In November of that year, 1910, the Chief called me one day and wanted to know if I would accept the telegraph operator job at Oceanside working the second trick, from 3:00 p.m. to midnight. The job paid $77.00 per month, and I was anxious to get back in the telegraph work, so I was glad to accept this offer, and the extra money would come in handy also.
We were both very much enthused over the prospect of moving to the beach. So we packed up all our belongings and loaded them in a freight car to be shipped to Oceanside. Then we took the train for our new home.
Arriving at Oceanside we scouted around for a house to live in, and finally found one on the Ocean front for $10.00 a month. It wasn't much of a house, but as the rent was reasonable, we decided to take it until we could get something better.
I reported for work at the station and was assigned to the second trick. My hours were from 3:00 p.m. until midnight, which I thought were good hours as it would give me all morning to go fishing and swimming. There were four of us working at the station: the Agent, a Mr. Tulip, an Englishman, and not very friendly; the day operator, I don't remember his name, but he was more friendly; and the third trick operator, who relived me at night and worked until 9:00 the next morning. His name was Rymer, and he was married and had two little daughters. Mr. Rymer and his wife were very friendly folks, and we became good friends. They lived in the same block where we were living.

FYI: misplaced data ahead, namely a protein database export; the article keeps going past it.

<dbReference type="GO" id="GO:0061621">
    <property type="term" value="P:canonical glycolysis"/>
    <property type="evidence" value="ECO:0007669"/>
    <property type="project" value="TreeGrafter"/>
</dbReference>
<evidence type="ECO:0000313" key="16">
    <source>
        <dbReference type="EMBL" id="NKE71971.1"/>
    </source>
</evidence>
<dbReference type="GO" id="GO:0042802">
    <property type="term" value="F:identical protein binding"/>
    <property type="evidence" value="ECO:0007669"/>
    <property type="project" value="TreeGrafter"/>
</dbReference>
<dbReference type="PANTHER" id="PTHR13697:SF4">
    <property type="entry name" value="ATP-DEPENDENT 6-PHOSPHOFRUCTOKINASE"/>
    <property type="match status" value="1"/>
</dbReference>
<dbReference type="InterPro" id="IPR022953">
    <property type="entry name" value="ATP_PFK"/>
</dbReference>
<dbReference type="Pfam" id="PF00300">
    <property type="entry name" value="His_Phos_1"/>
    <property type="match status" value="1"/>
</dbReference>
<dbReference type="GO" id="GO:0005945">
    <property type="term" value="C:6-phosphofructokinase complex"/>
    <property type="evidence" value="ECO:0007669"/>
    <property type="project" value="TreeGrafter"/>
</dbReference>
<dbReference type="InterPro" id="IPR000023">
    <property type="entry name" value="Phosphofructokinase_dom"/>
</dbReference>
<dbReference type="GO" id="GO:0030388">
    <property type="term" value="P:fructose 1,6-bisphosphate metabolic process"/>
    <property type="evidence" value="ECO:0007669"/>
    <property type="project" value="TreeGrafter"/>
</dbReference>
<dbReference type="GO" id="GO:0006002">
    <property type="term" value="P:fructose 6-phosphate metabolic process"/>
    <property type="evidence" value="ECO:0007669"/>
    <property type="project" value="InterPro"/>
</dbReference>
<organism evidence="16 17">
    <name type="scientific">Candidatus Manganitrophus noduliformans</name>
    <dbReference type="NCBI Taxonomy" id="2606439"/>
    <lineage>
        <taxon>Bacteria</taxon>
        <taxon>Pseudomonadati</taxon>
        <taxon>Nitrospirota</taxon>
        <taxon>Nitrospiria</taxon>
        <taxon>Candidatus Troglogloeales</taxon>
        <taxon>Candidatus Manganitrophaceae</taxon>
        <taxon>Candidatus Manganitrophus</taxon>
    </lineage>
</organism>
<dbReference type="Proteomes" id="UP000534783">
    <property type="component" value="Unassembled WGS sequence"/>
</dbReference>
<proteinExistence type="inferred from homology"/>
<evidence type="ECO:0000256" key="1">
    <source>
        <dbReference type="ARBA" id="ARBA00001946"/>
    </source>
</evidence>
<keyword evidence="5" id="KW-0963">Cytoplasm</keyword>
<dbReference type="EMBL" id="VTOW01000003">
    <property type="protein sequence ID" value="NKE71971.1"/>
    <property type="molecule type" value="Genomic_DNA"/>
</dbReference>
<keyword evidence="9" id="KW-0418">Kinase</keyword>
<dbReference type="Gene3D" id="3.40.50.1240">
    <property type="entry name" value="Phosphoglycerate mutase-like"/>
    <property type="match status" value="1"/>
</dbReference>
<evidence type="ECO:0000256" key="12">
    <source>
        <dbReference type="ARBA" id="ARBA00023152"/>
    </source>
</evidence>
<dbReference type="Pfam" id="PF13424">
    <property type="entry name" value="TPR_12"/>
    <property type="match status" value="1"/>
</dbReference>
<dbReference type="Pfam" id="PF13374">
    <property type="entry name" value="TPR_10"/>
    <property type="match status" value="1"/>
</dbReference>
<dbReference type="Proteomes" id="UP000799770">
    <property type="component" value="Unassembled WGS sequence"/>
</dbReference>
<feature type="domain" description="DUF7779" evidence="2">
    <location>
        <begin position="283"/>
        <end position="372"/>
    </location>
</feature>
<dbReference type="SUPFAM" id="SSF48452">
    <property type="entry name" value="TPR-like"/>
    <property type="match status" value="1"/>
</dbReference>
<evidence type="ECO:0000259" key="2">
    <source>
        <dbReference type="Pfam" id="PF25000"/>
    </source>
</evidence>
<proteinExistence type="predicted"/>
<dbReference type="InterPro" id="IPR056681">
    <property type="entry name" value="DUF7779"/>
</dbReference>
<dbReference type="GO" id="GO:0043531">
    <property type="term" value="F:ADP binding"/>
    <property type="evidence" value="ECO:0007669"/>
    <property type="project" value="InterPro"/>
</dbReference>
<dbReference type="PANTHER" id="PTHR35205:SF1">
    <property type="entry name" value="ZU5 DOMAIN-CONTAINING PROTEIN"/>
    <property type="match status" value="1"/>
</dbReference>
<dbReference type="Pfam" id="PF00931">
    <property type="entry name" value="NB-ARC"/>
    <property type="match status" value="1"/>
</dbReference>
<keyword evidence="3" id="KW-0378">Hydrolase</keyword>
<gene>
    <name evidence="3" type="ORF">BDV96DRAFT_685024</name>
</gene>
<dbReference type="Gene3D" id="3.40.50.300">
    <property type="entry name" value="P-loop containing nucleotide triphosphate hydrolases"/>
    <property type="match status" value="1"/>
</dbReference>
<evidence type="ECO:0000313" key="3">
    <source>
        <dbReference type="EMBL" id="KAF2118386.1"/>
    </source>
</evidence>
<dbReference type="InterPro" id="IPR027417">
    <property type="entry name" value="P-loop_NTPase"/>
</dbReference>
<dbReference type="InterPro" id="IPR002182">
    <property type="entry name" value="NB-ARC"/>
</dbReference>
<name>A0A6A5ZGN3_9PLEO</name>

We liked our new home very much, and the town. It was not a very large place at that time. The people mostly were very friendly and we soon got acquainted. There was a Methodist Church and also a Christian Church, no Salvation Army, so we met some nice people who belonged to the Christian Church, and we got to attending there all the time we lived in Oceanside.
There was a wooden pier that extended out quite a way into the ocean, and the first thing I did was to buy a fishing pole and fishing line and try my luck at fishing. The fishing was pretty good off the pier, and we could usually get us a fish or two for our meals. If we didn't have any luck, one of our neighbors, who with his brother was making their living fishing, would give us a nice big one. They had a motor boat, and would go out early every morning about ten miles out, and they always came in with a fine lot of fish. They invited me to go out with them, and I accepted their kind invitation one morning, and had to get up at 4:00. It was lots of fun, but I didn't like these early hours, so I did most of my fishing from the pier.
I bought a bathing suit and nearly every morning would find me out at the beach taking a swim, or digging crabs for bait.
There was a plunge down on the beach that belonged to another neighbor of ours. I had a free pass to this plunge and I spent quite a lot of my spare time in it. The pass was given to me by the owner for a favor he said I had done for him. A few days after we had moved to Oceanside this man's wife took suddenly sick in the night, and he borrowed a bed pan from us which we happened to have, and he called that a very great favor. We were glad we could be of service to him.
The little woman would usually go out on the pier with me to fish, but she never cared very much about going in the ocean. We used to take long walks together along the beach, hunting for sea shells, and enjoyed this pastime very much.